So, knowing that the possession and consumption of marijuana is legal, you may be wondering if you can consume in areas as one would cigarettes or alcohol. That answer is not quite so clear-cut. You may consume in your own private home, assuming you own your home or it is allowed per your lease or rental agreement. However, you may not smoke in public places or privately owned buildings where the owners do not allow marijuana smoking.
That being said, the Denver City Council just passed an ordinance that allows residents to smoke marijuana in a front yard, patio or balcony of their residence even if it can be smelled or seen from others on the street or sidewalk. One also must remember that the possession of marijuana is still illegal under federal law and therefore a federal offense. It is illegal to possess marijuana if you are entering a federal courthouse, an office building, a national park or national forests governed by federal law. Also, there will be many scenarios such as college students who may have the legal right to possess marijuana but the dorm or college may prohibit the use or possession on campus, which could lead to school violations.
Additionally, this now opens the door to potential issues with employers. Amendment 64 expressly states that an employer does not have to permit or accommodate the use, consumption, possession, transfer, display, transportation, sale or growing of marijuana in the workplace. Amendment 64 also states that an employer is permitted to restrict the use of marijuana by its employees. However, it is still unclear and a gray area whether an employer may restrict the use of marijuana outside the workplace without potentially violating current employment laws.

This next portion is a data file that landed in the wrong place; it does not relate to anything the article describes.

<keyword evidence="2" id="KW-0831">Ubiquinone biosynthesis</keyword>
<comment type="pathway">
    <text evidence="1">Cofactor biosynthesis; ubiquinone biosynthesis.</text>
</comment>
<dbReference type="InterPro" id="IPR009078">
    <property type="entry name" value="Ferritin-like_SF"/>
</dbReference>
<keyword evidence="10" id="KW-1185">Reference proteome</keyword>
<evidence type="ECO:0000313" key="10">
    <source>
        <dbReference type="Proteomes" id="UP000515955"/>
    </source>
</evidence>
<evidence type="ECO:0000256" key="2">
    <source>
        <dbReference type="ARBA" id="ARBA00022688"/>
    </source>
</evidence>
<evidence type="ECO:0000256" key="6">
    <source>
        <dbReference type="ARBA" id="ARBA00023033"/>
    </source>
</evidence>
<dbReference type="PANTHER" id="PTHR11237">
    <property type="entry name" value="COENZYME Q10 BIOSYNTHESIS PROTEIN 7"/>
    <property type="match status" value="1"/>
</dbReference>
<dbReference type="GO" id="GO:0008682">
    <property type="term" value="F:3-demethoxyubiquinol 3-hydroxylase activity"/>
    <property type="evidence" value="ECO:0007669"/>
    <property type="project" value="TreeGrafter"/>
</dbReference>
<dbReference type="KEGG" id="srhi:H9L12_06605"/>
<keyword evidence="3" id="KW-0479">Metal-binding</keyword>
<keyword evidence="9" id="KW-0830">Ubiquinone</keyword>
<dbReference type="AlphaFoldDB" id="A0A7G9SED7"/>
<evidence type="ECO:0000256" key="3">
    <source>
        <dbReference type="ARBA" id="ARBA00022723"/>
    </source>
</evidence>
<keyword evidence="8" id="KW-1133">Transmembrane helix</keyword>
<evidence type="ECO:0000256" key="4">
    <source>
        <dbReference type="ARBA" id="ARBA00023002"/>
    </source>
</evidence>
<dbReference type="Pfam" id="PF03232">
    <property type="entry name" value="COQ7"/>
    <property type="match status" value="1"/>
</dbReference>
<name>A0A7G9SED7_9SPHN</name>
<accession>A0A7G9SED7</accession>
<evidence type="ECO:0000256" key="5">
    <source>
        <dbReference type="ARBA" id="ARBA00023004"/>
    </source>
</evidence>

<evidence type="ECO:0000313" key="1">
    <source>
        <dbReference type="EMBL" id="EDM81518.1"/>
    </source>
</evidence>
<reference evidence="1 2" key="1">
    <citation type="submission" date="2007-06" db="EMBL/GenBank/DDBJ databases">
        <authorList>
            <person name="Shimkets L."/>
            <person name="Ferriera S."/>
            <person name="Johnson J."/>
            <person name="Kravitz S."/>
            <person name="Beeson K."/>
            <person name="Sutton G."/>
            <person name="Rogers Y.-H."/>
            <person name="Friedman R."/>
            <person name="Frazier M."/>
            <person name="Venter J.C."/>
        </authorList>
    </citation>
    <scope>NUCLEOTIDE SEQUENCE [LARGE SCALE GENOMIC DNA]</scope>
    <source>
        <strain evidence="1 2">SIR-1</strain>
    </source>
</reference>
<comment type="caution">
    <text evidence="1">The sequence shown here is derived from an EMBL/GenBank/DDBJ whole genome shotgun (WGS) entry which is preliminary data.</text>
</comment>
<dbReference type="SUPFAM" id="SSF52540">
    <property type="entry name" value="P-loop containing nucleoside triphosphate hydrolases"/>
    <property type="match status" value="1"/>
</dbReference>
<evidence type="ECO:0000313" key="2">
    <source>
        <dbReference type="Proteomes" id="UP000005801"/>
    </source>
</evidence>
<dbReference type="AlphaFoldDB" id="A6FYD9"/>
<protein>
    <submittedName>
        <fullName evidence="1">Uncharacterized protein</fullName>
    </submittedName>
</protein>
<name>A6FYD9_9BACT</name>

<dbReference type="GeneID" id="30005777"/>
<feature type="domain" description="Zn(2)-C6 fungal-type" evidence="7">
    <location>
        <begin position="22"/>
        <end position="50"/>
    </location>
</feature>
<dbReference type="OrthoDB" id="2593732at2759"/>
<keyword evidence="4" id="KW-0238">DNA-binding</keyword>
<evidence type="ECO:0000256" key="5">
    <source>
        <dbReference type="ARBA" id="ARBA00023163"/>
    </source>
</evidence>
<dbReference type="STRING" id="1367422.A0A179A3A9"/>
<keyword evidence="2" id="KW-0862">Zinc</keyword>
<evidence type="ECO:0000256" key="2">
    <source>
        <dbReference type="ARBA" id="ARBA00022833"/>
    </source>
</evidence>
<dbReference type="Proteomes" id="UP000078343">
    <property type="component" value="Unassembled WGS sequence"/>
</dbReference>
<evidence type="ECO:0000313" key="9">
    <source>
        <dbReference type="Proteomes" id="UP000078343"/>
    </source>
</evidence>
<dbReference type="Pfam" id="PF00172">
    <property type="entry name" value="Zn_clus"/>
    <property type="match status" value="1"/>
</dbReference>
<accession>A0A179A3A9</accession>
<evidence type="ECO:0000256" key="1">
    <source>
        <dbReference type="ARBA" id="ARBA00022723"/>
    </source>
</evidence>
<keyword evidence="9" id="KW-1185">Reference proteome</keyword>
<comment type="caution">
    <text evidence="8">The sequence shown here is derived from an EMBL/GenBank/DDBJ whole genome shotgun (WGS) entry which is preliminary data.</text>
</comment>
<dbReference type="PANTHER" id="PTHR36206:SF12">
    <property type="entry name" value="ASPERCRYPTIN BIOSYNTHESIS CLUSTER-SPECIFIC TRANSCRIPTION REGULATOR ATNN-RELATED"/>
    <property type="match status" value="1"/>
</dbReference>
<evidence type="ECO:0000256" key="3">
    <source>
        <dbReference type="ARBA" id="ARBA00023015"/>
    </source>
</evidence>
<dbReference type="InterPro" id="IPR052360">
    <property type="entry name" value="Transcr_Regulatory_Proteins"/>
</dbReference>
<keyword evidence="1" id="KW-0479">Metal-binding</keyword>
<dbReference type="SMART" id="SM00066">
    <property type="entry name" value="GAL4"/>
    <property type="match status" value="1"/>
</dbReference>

Many of the opponents of Amendment 64 believe that the legalization of marijuana will have an adverse effect on the young and affect the overall health of individuals and that marijuana is the “gateway” drug to more dangerous illegal drugs. In all my time as a prosecutor, I never had a case in which a violent crime on a person or property was committed because the individual was high on marijuana. I also never had a driving -under-the-influence-of-marijuana case where the person driving was doing so in a manner that was dangerous to other drivers or pedestrians.
Further, there has never been a documented death due to a marijuana overdose. Perhaps the most dangerous part of the legalization is going to be that new users might be unfamiliar with the potency and effects of marijuana in its different forms. Marijuana can be smoked, vaporized and used as edibles (brownies, cookies, candies), tinctures, tonics and even teas and sodas. Before delving into the vast array of vessels for which marijuana can be consumed, it is best to visit an educated and responsible shop that can give you proper information on dosage and potency so you can truly enjoy your “legal” Rocky Mountain high in a fun and responsible manner.
Richard Nedlin is a former prosecutor in Aspen and now practices criminal defense. He can be contacted at 970-309-8197 and firstname.lastname@example.org.
For the last 35 years I’ve been covering what we call the “salmon wars” in the Pacific Northwest, writing so many stories about salmon heading toward extinction that I’ve lost count.